Virginia Gov. Ralph Northam (D) greets members of the Richmond 34 for a breakfast at the Governors Mansion in Richmond on Feb. 22. The Richmond 34 were a group of African Americans who defied segregation laws in the 1960s (Steve Helber/Associated Press)

D.J. Jordan lives in Woodbridge and is the former chairman of the Virginia State Board of Social Services.

This month has brought a roller coaster of racial controversies in the commonwealth. Starting on the first day of February, the 1984 medical school yearbook of Gov. Ralph Northam (D) was revealed, showing one person dressed in blackface and another in a KKK-style white hood and robe. Northam apologized on the day of the revelation only to change his tune the next day, claiming at a news conference that it wasn’t him in the photo.

Northam admitted to wearing blackface as a young person, to imitate Michael Jackson. Now, his wife, Pam Northam, is having to apologize after she handed cotton to black children on a tour of the Governor’s Mansion in February.

Also this month, Attorney General Mark R. Herring (D) admitted to wearing blackface in 1980 as a 19-year-old college student imitating a well-known rapper instead.

In the days following, many Virginians experienced a range of emotions, and painful memories of racism and bigotry were stirred. For most Virginians, it was a grueling reminder of our state’s difficult history on issues involving race.

The Old Dominion has a deep history on this topic. In fact, this year is the 400th anniversary of Africans being brought to Point Comfort as the beginning of the trans-Atlantic slave trade in what would become the United States. It was in Virginia that slavery grew and became the backbone of a strong agricultural economy for the colonies and later the Southern states.

Richmond’s Shockoe Bottom neighborhood was the site of one of the largest slave trades in the country. Richmond was the capital of the Confederacy during the Civil War.

Nearly a century later, Massive Resistance occurred in Virginia when Gov. Thomas Stanley (D) closed public schools rather than follow the Supreme Court’s order to integrate them in the 1950s. The latest stain on our commonwealth was the deadly white supremacy rally in Charlottesville in 2017.

But despite the racial challenges in Virginia, the commonwealth has also been the place of great accomplishment and national leadership.

Dred Scott was born into slavery in Virginia but legally fought and succeeded in gaining his freedom and the freedom of his family. Virginia was the home of Booker T. Washington, Robert Russa Moton and Ella Fitzgerald. In Farmville, a student strike led to the lawsuit of Brown v. The Board of Education case in 1954, an important milestone for the Civil Rights movement.

The United Negro College Fund was created at Holly Knoll in Gloucester, where the Rev. Martin Luther King Jr. wrote his famous “I Have a Dream” speech for the 1963 March on Washington. Those hallowed grounds on the York River are now maintained by the Gloucester Institute, a minority student leadership development organization founded by Heritage Foundation President Kay Coles James, another great African American pioneer from Virginia.

Virginia elected Douglas Wilder governor in 1989, making him the first black governor in the country. To this day, there have only been three elected African American governors.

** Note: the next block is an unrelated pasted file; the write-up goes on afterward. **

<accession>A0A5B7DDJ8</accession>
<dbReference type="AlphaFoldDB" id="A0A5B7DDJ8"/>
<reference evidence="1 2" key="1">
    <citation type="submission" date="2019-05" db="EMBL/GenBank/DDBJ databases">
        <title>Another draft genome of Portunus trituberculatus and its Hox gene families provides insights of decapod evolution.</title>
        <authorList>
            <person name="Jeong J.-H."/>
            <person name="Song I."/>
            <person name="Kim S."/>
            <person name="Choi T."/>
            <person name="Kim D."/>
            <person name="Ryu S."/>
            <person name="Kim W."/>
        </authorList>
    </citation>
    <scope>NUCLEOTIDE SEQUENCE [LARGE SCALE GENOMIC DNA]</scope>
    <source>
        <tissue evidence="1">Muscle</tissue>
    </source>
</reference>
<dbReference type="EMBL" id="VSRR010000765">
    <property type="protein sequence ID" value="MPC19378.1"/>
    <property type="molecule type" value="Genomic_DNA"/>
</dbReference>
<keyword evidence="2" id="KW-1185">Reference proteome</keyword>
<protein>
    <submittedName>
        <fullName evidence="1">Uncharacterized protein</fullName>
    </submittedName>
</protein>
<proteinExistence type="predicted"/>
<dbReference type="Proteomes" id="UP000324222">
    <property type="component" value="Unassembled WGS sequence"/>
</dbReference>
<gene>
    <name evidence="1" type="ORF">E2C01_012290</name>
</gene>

Virginia is now home of some of the nation’s most prestigious Historically Black Colleges and Universities. Virginia is home to two of the 10 economically best regions to live in the nation for African Americans: Richmond and the Northern Virginia/Washington, D.C. region, according to Forbes.

In fact, Northern Virginia is one of the most ethnically diverse regions in America; in my home county, Prince William, minorities make up a majority of the population. As an African American, it’s great to see the various cultures represented in my community.

As we close out this Black History Month, considering the latest racial controversies, let us recommit to being a national leader through healing and by achieving greater racial unity. Here are just two ideas to pursue those goals.

First, we should resist the urge to use race as a political weapon to score partisan points. Name-calling creates division, anger and bitterness, and nowhere is this truer than in politics. Ed Gillespie was the victim of this partisan weaponry in the 2017 gubernatorial election, and it bitterly divided our state.

Second, we must engage each other in meaningful conversations across racial lines in a way that is genuine and productive. In our fast-paced culture, it is often difficult to slow down and hear and learn from one another’s experiences. Humans were created with one mouth but two ears for a reason; perhaps we should take the hint from God. We should listen more and talk less.

Sens. James Lankford and Tim Scott introduced an initiative called “Solution Sunday” in 2016, an idea that simply encourages people to invite families of another race into their homes for Sunday lunch or dinner, for the purpose of getting to know one another in the intimacy of one’s home. The idea is simple yet effective. Trust and understanding happens when we engage and learn from each other’s cultures and experiences.

Virginia isn’t perfect but we’ve come a long way, and we have more growth ahead. February is a month to commemorate the contributions of African Americans, some who overcame segregation, racial prejudice and discrimination to enrich the fabric of American life. The story of African Americans is the story of America.

Virginia is for lovers; this is who we are. As we end Black History Month, let us recommit every month to lead the nation, once again, in achieving opportunity and racial unity.